On 6 January 2021 thousands poured into Washington DC to protest (peacefully) to protest the conduct of the 2020 presidential election. However at some point an over-enthusiastic protester, or agent provocateur, led a few people into the Capitol building where they filed past the complacent security guards, took some selfies, and did little or no damage. This little prank enabled the corporate media to rebrand the whole protest as an attempted coup. (The same media treated far more kindly the BLM/Antifa riots of 2020 in which people were murdered, property vandalised and goods pillaged).
A similar thing is happening with the protest now taking place in Wellington. There is no evidence that the protest is intended to be anything but peaceful, with speeches, music and hanging out. The only aggression has come from the police, who on Thursday decided to resolve the matter by force, arresting 22 people, often with unnecessary violence (see also Appendix, below). The following day, Friday, the police backed off – TV One News reported: ‘it’s been a comparatively quiet day without the flurry of arrests that we saw yesterday’. A different story, however, is being peddled by the media and the politicians.
In an email sent yesterday to constituents, Ohariu MP Greg O’Connor, described the overwhelmingly peaceful protest in Wellington as ‘one of New Zealand’s worst cases of disorder and mass law breaking’. Protesters are compared with ‘the mob [who] invaded the Capital [sic] in order to overthrow a legitimately elected President’, and to armed insurgents in Somalia. The word ‘mob’ features six times in O’Connor’s email.
O’Connor also refers, rather oddly, to Timor-Leste. On 1st September 2020, the Timor-Leste Defence Forces commander threatened to arrest the leaders of a newly formed movement which had planned a peaceful march to call for the resignation of President Francisco Guterres Lu-Olo after he refused to swear in several members of the largest party in the 2018 elections. Is O’Connor suggesting that organisers of peaceful protest be arrested?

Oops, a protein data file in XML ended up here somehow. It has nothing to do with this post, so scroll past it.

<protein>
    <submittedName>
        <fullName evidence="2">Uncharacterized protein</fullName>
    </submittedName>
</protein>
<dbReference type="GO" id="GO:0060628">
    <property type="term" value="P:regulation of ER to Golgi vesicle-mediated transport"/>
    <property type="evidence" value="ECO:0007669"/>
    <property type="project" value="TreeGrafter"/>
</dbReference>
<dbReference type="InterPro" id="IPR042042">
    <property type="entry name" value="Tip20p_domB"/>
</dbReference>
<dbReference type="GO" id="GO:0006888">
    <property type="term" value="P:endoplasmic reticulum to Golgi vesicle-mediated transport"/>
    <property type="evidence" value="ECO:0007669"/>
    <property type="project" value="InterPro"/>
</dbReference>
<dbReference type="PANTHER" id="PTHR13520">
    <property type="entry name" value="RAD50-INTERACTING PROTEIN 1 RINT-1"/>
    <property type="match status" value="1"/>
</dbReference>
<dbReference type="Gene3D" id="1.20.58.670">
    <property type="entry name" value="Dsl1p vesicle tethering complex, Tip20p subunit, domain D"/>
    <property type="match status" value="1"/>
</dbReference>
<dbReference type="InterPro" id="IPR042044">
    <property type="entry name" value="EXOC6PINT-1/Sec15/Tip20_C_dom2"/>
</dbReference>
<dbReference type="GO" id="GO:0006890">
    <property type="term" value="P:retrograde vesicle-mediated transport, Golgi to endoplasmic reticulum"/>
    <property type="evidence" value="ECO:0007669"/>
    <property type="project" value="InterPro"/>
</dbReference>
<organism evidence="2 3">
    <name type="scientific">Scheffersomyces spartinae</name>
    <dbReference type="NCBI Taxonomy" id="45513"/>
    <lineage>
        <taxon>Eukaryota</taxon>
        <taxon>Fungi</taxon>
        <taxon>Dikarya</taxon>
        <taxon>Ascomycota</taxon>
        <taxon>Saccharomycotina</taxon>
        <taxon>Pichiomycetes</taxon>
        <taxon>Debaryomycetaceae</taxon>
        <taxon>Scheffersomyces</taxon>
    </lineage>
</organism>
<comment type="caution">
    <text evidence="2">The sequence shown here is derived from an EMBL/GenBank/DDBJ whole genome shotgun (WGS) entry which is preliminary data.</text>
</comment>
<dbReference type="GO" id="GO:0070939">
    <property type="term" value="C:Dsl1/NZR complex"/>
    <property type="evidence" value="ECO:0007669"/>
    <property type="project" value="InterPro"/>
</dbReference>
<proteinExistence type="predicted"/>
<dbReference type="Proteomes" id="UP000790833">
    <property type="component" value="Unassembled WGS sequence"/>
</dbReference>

Earlier reports from media and politicians initially labelled protesters as anti-vaxers. There of course, protesters who are especially focused on the vaccine mandate. I spoke to a woman from the Philippines who hates Pfizer with a passion, because of children who died in the Philippines after being given the Pfizer dengue vaccine.
However many protestors are opposed to the establishment of what seems to be a permanent state of emergency and a permanent suspension of civil rights, with little or no justification, and not just the specific manifestations of vaccine and mask mandates. An alleged disease which has governments around the world padding out statistics by recording deaths ‘with the virus’ is NOT a pandemic. A disease repeatedly described by Bloomfield, Ardern and co. as ‘CAN be serious, especially if you’re old or sick’ (#savegrandma) is NOT a pandemic. In any case, as former ACT Party leader and Minister in the National-ACT Government from 2008 to 2011, Rodney Hide has said: